Integrated Ocean Drilling Program (IODP) Expedition 339 combines IODP Proposal 644-Full2 and ancillary proposal letter (APL)-763 and focuses on the broader significance of Mediterranean Outflow Water (MOW) on North Atlantic circulation and climate. The expedition will address important questions highlighted in the IODP Initial Science Plan related to paleocirculation and climate, the influence of oceanic gateways, and sea level and neotectonic control on sediment architecture along continental margins. In order to answer these questions, we propose targeted drilling of a late Neogene continental margin sequence in the Gulf of Cádiz and off West Iberia. The high rates of accumulation associated with contourite depositional system (CDS) deposits in this region provide an expanded sedimentary record that permits detailed examination of paleocirculation patterns linked to past environmental change. Expedition 339 offers a unique opportunity to understand the global link between paleoceanographic, climatic, and sea level changes from Messinian to recent time. The Gulf of Cádiz and off-West Iberia CDS form an extensive compound sedimentary body, which has been developing along the midslope over the past 5 m.y. under the direct influence of MOW. It therefore holds an unmistakable signal of MOW through the Gibraltar Gateway, reopened following tectonic adjustments at the end of the Messinian Salinity Crisis, and hence a clear record of Mediterranean Sea and MOW influence on the North Atlantic Ocean.

The importance of the Gulf of Cádiz is clearly reflected in the large number of regional studies and multinational interest shown over the past 40 y. An extensive array of high-quality data exists for the region, and a detailed seismic stratigraphic framework has recently been proposed. But, despite such extensive surveying, the region has not yet been drilled for scientific purposes, even though the Gibraltar Gateway clearly has major implications for global climate and oceanography. We have identified the following five broad scientific objectives, which require seven drill sites through the Pliocene to Quaternary sedimentary record:

  1. Understand the opening of the Gibraltar Gateway an onset of MOW,

  2. Determine MOW paleoceanography and global climate significance,

  3. Establish a marine reference section of Pleistocene climate change,

  4. Identify sea level changes and sediment architecture of the Cádiz CDS and Iberian margin, and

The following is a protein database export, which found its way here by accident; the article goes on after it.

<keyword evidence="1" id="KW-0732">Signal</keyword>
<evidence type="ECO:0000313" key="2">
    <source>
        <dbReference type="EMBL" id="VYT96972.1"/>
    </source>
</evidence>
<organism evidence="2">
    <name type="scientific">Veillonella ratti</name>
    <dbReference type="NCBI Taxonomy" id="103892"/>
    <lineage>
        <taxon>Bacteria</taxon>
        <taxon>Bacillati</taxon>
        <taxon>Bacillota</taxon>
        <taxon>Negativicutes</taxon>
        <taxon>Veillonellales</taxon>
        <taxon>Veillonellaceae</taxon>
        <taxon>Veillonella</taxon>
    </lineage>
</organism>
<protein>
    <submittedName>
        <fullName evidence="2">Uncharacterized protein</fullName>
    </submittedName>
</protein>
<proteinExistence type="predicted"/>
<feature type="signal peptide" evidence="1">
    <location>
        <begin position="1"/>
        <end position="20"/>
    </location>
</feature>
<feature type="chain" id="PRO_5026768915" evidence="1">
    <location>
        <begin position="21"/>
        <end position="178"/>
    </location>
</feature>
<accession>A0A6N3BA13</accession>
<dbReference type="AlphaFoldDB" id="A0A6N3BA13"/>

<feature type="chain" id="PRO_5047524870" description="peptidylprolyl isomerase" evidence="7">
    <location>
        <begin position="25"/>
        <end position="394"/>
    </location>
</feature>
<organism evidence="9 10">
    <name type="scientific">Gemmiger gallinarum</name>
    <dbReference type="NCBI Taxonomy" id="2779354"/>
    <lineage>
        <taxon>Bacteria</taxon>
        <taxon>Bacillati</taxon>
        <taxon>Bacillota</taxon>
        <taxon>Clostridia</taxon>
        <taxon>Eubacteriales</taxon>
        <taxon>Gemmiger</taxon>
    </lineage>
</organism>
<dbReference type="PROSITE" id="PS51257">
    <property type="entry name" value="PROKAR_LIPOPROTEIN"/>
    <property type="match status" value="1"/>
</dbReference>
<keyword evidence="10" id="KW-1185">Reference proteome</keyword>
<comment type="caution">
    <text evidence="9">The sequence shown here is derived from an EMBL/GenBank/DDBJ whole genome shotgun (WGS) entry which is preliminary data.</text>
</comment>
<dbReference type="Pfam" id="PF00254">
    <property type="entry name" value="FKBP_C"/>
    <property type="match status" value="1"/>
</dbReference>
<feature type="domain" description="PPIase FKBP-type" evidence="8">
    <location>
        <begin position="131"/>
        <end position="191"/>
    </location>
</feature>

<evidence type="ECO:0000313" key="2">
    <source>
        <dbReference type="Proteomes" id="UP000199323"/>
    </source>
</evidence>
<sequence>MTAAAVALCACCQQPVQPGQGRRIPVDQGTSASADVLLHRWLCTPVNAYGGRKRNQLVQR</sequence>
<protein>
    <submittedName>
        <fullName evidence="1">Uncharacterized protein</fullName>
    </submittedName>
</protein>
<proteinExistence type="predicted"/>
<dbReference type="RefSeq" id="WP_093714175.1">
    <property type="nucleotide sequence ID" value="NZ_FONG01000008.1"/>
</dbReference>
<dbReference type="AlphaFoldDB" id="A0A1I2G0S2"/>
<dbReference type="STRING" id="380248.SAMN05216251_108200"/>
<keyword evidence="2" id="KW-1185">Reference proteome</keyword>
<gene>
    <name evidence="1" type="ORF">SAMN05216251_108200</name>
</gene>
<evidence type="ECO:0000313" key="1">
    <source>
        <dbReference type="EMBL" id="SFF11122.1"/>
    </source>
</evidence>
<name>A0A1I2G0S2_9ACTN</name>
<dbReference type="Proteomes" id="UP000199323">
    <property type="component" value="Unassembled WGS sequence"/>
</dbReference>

5. Ascertain synsedimentary neotectonic control on architecture and evolution of the CDS.

To achieve these major scientific objectives, it is essential to integrate the results of the proposed drill sites with a dense network of existing high-resolution seismic reflection profiles. Interpretation of this seismic network is already well established, although the inferred ages require drilling confirmation.

Seven primary sites (and two alternates sites) have been selected that will allow us to identify and calibrate the third- and fourth-order depositional units and associated widespread erosive discontinuities across the CDS. This is of great significance, both regionally and globally, for

  1. Monitoring the long-term variability of MOW and its global climatic significance;

  2. Constraining the main paleoceanographic events from late Miocene to recent time, including high-resolution focus on late Pleistocene and Holocene rapid climate events;

  3. Evaluating the influence of opening of the Gibraltar Gateway on North Atlantic oceanography and climate and monitoring the effects of sea level change on MOW flux;

  4. Understanding the architecture of a complex CDS and the nature of its unit stacking pattern related to allogenic and autogenic controls; and

  5. Investigating the dramatic large-scale asymmetric cycles of seismic character evident on high-resolution records, thereby elucidating their link with Quaternary–Pliocene climate/sea level and paleoceanographic changes.

In addition, drilling proposed Site SHACK-04 on the western Iberian margin is expected to recover a continuous sediment record with high sedimentation rates that preserves a signal of millennial-scale climate variability throughout the Pleistocene. This record will constitute a marine reference section of Pleistocene climate variability that can be correlated confidently to polar ice core and European terrestrial archives. The site will be used to document suborbital climate variability over numerous Pleistocene glacial–interglacial cycles; determine interhemispheric phasing (lead/lag) of the climate system; and correlate terrestrial, marine, and ice core records.